The future of high school’s iconic sport may depend on eight-man football

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Foothills Christian fully embraces the pageantry of high school football.

Before its game against Hesperia Christian at Junior Seau Sports Complex last Friday, the Knights greeted the 8u Grossmont Warriors on the field. Each pee-wee player sprinted alongside a high schooler, touching a shiny steel helmet before lining up for the national anthem.

Nothing seemed unusual until Foothills Christian (3-1) and Hesperia Christian (3-0) each sent eight players onto the field for the kickoff.

Foothills Christian fully embraces the pageantry of high school football.

Before its game against Hesperia Christian at Junior Seau Sports Complex last Friday, the Knights greeted the 8u Grossmont Warriors on the field. Each pee-wee player sprinted alongside a high schooler, touching a shiny steel helmet before lining up for the national anthem.

Nothing seemed unusual until Foothills Christian (3-1) and Hesperia Christian (3-0) each sent eight players onto the field for the kickoff.

“Eight-man game is a great game for schools our size,” Knights head coach Joe Mackey said with his trademark Texas twang. “It gives these kids an opportunity to play the game that they love.”

Eight-man football is generally played by schools with low enrollment — small private schools like Foothills Christian and rural public schools like Julian.

“It doesn’t mean the athletes are any less,” Mackey said. “It just means there’s less of ‘em.”

In the 2018 NFL Draft, for example, former Boise State linebacker Leighton Vander Esch was selected by the Dallas Cowboys in the first round. Vander Esch grew up playing eight-man football in Riggins, Idaho.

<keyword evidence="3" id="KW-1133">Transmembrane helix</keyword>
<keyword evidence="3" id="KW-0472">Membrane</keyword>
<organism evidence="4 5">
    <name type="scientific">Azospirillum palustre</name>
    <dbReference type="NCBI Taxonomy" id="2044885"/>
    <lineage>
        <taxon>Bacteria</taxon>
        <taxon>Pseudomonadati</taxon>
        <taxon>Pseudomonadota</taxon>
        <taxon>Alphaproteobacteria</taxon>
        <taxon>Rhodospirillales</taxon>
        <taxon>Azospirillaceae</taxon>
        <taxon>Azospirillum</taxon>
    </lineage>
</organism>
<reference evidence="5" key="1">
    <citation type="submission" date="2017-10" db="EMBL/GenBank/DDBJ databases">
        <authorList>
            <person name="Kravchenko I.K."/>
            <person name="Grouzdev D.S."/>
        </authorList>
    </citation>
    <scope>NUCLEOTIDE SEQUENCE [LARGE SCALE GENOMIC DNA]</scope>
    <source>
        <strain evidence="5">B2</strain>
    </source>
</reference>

To accomodate fewer players, eight-man football narrows the field from 53 and one-third yards to 40 yards, putting the sidelines just outside the numbers on a traditional field.

“I’m sure the defensive coordinator’s glad because trying to cover this wide field with eight men would be impossible,” Mackey said with a chuckle.

Foothills Christian lost 38-12, though Mackey said he is proud of how his undersized team performed. The Knights only have one player listed at more than 200 pounds while the Patriots had six.

“If we want to get better, we’ve gotta play the best,” Mackey said. “I’m proud of those guys. I think we tired out a little bit. I think they wore down playing people a little bit bigger than them.”

Junior quarterback and defensive back Tony Mroz said the loss was a strong performance against a Hesperia Christian team that won its first two games by a combined score of 142-0.

“I think this is definitely a great learning experience, a great challenge for us, and I think that when we get in conference we’re gonna be hitting harder, we’re gonna be playing better because of this,” Mroz said. “Yes, it is a loss, but I’m glad that we can learn from it and I think we’re going to do great this season.”

The Washington Post, New York Times and Chicago Tribune have all written about the nationwide decline in youth football enrollment over the last year. Even Warriors head coach Jason Robinson, also Steele Canyon’s boys basketball head coach, said it is tougher to field a full team.

“We’re losing kids by the dozen, but kids aren’t playing football anymore,” Robinson said. “We know that. And if we can just keep football going, if eight-man football has to stay so we can play, so be it.”

Foothills Christian hosts Chadwick (3-0) this Friday at Junior Seau Sports Complex in its final nonconference game of the season.

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